After a series of overseas pharmaceutical companies, it is now the turn of an Indian pharmaceutical company to bear the brunt of Section 3(d). The relevant patent relates to Clopidogrel Bisulfate claimed by Cadila Healthcare, a pharmaceutical company based in Ahmedabad. A pre-grant opposition was filed by Glochem Industries, a Hyderabad based pharmaceutical company. The instant writ petition has been filed by Glochem Industries alleging misconstruction and misapplication of the law. The judgment followed the interpretation of Section 3(d) in the Novartis judgment and laid down some procedural guidelines in relation to the opposition procedure. The series of posts on Section 3(d) can be found here.
Clopidogrel (the image is the molecular structure of clopidogrel and it is from here) is an antiplatelet agent used in the prevention of blood clotting and in the treatment of cardiac ailments. Clopidogrel Bisulfate, a salt of Clopidogrel is marketed by Sanofi as Plavix. The instant patent application is with respect to Clopidogrel Besylate. The application was filed by Cadila Healthcare (respondent in the writ petition) in April 2003.
Glochem Industries (petitioner in the writ petition) filed a pre-grant opposition to the patent under Section 25 (1) of the Patents Act (henceforth the Act). The Assistant Controller ruled in favour of granting the patent. The writ petition was filed by the Petitioner, Glochem Industries alleging misconstruction and misapplication of the law in the context of Section 3(d) read with Section 25 (1) (f) of the Act by the Assistant Controller of Patents and Designs.
The Petitioner, Glochem Industries claimed that,
i) The respondent (Cadila Healthcare) failed to produce legal and admissible evidence.
ii) The respondent has failed to show enhancement of the known therapeutic efficacy.
iii) The Assistant Controller of Patents and Designs (Respondent No. 4) has misconstrued and misapplied Section 3(d).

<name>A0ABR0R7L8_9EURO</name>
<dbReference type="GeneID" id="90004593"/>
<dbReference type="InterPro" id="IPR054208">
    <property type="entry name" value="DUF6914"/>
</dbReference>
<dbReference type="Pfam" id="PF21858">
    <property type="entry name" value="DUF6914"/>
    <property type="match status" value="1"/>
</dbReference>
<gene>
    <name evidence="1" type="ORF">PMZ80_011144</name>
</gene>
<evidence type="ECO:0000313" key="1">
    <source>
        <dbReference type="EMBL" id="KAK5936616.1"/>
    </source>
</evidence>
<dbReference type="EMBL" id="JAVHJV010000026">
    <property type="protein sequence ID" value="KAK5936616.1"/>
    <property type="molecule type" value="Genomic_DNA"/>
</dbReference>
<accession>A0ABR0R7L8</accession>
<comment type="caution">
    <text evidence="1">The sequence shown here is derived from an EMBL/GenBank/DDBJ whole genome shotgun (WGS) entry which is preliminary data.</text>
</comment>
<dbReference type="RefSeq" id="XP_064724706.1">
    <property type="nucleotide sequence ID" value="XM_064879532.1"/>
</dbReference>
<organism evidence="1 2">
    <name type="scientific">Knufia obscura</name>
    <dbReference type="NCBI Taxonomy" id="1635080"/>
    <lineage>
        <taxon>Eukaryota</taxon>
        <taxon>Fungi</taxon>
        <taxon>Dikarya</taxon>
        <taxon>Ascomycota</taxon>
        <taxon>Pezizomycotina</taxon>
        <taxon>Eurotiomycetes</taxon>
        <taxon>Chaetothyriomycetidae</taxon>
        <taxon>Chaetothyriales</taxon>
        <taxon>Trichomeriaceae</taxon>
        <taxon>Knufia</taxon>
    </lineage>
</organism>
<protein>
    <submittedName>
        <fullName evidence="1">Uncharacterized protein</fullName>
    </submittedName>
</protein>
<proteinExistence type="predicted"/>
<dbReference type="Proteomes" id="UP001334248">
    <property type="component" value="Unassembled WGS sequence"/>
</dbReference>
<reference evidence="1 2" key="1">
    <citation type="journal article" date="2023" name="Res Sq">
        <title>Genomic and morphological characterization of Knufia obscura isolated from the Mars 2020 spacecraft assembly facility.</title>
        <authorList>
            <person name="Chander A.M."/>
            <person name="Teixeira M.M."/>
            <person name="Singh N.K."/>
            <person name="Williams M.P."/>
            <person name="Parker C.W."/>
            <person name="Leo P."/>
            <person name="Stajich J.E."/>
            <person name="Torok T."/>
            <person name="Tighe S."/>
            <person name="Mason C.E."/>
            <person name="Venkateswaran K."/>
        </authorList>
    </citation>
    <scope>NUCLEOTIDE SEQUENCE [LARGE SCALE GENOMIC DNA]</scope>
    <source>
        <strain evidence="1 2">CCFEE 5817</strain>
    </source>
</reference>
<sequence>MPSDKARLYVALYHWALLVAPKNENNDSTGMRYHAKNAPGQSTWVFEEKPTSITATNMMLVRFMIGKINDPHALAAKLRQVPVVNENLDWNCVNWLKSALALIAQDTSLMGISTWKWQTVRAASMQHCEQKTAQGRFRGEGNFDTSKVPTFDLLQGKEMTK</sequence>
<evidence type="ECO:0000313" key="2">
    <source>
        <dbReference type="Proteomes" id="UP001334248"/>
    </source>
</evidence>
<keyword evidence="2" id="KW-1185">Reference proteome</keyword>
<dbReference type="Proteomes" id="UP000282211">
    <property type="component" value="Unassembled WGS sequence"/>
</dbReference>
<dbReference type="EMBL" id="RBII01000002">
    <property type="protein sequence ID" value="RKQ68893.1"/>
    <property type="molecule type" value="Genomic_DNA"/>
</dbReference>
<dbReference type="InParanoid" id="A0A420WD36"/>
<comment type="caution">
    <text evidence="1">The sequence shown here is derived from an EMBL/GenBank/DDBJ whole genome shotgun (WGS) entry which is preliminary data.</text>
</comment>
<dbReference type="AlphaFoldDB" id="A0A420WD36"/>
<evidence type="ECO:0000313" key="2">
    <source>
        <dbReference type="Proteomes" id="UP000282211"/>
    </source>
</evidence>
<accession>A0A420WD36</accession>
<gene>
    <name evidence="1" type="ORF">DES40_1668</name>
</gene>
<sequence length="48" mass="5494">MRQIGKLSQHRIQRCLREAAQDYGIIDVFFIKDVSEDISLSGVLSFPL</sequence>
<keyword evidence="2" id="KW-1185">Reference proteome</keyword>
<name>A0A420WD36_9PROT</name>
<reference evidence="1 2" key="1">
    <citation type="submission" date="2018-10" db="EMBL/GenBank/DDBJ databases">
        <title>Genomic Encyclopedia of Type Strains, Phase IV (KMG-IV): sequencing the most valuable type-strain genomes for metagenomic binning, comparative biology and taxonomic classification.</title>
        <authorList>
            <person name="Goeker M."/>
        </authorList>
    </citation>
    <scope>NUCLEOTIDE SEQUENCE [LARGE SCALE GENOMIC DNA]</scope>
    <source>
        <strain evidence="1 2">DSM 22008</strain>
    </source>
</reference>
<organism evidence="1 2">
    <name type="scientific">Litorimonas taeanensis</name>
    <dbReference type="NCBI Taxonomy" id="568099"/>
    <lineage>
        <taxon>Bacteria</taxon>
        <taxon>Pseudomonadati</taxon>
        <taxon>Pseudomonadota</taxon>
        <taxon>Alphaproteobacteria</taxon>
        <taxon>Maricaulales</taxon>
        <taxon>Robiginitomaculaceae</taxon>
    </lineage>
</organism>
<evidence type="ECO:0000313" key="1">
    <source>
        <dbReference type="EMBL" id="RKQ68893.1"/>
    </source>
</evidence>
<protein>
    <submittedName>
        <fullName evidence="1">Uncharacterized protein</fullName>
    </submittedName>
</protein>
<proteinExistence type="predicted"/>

The Respondents however argued that,
i) The Court cannot sit in appeal over the opinion of the Assistant Controller on technical issues.
ii) The Petitioners had a fair opportunity to pursue their objections before the Assistant Controller.
iii) The Petitioner had alternative and efficacious remedies in the form of post-grant opposition under section 25 (2), suo motu revocation under Section 64 and remedy under section 104.
The Court allowed the petition as the matter related to alleged misapplication and misreading of provisions of law.
The court held that even if the enquiry at the stage of pre-grant opposition is a summary enquiry as prescribed by Rule 55, adherence to principles of natural justice cannot be dispensed with. It was held that section 79 is applicable to all proceedings under the Act before the Controller and not limited to post – grant opposition proceedings. Section 79 provides that the Controller has powers to admit oral evidence in addition to or in lieu of evidence by affidavit. However the court said that since section 77 confers upon the Patent Controller the powers of the Civil Court, the Controller needs to first ascertain as to which evidence produced by the applicant can be looked into in order to answer the issue in question.
Moreover, the court observed that the evidence produced by the applicant should serve to show that the alleged invention enhances the “known efficacy” of the substance. In the opposition proceedings, the Petitioners objected to the consideration of the certain document as evidence. The Petitioners claimed that the comparative data produced by the Petitioners compared the pharmaceutical characteristics of Clopidogrel Besylate vis-a vis toluene solvate and dioxane solvate and not vis-à-vis solvated forms of Clopidogrel Bisulphate salt. The Court noted that these objections have not been considered by the Assistant Controller. The Controller had also refused to consider the averments of the Petitioner that there was no evidence to establish enhancement of therapeutic efficacy as required by Section 3(d).
The judgment then noted that the Assistant Controller had refused to apply the interpretation of Section 3(d) laid down by the Madras High Court in the Novartis case. Keeping aside the fact that the Assistant Controller had not considered comparative data with respect to Clopidogrel Bisulphate salt; the Assistant Controller had ruled that Clopidogrel Besylate constitutes patentable subject matter owing to increased stability, increased shelf life (over the bisulphate salt) and lesser toxicity in comparison to solvated toluene and diozane. The Court ruled that these factors however as per the Novartis judgment do not lead to enhancement of known efficacy in the context of “better therapeutic effect”.
The Court set aside the impugned order and directed the Assistant Controller to consider the arguments afresh.